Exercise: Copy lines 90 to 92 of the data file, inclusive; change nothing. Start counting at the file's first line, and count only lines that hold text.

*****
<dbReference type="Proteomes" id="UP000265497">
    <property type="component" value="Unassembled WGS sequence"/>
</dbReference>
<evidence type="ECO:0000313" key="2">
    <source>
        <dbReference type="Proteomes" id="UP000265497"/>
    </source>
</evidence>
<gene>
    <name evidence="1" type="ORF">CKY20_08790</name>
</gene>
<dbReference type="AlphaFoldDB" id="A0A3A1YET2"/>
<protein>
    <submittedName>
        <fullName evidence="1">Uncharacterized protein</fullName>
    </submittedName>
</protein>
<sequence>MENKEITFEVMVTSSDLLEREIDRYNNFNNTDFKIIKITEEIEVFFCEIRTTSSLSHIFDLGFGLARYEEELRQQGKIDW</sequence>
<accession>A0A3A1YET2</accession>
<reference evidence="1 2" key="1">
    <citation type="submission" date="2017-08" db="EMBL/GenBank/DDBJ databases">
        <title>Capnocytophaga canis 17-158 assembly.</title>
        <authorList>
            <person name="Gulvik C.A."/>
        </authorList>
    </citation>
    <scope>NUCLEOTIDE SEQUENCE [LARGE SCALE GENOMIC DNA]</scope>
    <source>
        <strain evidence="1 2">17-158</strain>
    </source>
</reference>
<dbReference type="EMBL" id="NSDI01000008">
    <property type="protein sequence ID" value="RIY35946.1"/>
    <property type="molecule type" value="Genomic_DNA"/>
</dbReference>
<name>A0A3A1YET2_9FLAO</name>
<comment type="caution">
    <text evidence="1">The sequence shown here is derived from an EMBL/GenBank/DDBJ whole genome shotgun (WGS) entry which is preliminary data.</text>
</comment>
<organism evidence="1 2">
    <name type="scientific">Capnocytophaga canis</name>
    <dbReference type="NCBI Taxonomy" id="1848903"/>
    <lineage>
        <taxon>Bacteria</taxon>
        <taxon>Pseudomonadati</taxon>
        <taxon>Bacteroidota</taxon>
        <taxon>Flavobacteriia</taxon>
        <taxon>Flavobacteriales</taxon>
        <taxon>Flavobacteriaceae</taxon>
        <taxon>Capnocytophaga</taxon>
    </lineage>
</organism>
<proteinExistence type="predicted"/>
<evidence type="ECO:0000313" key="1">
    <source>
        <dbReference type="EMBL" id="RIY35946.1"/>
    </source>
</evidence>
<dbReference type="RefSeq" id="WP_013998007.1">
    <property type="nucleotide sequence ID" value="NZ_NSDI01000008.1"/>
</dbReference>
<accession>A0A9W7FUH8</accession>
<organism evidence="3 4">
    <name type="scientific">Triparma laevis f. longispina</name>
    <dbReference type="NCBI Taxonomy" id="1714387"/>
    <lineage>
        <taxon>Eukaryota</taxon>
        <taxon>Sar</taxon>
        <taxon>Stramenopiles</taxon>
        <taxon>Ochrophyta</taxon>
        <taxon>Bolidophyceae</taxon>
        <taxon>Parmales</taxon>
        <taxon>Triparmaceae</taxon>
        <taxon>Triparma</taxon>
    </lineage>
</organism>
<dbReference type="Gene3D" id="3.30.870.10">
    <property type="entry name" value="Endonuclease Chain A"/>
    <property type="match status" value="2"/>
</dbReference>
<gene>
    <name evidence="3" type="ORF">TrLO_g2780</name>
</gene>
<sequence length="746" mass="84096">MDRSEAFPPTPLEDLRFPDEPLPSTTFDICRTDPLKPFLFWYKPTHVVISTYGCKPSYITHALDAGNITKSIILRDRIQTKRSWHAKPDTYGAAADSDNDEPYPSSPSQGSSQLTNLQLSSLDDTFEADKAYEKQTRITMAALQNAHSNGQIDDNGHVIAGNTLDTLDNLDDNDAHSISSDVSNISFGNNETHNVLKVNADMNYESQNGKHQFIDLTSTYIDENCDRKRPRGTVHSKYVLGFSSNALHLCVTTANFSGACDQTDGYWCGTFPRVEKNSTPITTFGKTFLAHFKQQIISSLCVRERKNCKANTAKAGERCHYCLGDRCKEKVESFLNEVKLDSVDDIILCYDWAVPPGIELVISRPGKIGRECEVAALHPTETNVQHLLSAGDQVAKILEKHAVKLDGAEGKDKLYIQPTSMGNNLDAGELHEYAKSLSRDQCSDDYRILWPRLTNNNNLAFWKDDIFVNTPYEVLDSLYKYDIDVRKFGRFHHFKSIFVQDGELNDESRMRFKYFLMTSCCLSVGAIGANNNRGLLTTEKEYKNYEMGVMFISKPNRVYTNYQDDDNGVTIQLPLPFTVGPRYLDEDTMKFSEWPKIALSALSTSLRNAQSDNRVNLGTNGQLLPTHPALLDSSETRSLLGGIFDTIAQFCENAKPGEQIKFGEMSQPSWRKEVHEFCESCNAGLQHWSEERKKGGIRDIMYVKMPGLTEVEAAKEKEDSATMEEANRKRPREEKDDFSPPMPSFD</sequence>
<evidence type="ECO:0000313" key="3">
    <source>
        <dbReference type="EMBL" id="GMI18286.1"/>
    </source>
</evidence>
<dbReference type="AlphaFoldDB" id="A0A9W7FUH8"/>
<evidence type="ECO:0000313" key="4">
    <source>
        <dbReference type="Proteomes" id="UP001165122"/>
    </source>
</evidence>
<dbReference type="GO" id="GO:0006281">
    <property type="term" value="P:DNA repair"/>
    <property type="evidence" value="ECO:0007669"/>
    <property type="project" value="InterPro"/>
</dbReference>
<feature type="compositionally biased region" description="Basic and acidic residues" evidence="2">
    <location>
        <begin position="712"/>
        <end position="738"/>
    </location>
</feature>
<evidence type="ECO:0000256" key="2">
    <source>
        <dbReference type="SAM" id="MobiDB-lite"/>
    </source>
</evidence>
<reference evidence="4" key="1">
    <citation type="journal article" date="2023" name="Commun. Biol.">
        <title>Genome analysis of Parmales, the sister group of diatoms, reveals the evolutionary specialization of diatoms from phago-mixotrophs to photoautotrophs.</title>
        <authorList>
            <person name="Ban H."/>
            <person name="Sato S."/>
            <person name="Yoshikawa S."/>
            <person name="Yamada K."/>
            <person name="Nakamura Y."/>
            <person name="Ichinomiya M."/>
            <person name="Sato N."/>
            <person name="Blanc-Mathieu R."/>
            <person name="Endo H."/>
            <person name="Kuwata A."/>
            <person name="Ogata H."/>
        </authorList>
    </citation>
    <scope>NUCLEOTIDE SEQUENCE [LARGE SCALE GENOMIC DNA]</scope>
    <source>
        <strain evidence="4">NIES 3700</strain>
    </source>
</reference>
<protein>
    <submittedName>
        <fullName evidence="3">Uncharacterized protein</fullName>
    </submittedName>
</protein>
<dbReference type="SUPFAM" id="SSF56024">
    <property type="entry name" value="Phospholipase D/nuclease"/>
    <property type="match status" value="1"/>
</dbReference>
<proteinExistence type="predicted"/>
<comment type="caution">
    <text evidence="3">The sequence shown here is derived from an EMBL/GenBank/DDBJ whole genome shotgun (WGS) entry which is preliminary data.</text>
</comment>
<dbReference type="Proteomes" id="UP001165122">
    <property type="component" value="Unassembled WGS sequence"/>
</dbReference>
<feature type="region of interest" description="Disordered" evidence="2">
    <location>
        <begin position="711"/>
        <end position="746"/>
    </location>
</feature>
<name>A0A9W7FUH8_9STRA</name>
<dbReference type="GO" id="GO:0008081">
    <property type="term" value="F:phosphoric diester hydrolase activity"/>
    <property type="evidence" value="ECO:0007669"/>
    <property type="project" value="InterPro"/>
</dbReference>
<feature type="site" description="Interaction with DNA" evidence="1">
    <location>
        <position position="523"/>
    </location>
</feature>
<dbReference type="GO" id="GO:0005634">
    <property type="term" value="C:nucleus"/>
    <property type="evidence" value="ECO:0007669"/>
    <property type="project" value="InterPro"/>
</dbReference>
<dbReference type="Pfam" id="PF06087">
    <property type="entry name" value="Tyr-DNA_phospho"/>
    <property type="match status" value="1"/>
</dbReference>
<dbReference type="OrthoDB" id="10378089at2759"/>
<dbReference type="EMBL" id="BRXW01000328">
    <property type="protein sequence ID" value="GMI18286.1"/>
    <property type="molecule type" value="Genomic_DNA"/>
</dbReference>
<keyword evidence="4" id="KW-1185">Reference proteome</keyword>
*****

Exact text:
<dbReference type="AlphaFoldDB" id="A0A9W7FUH8"/>
<evidence type="ECO:0000313" key="4">
    <source>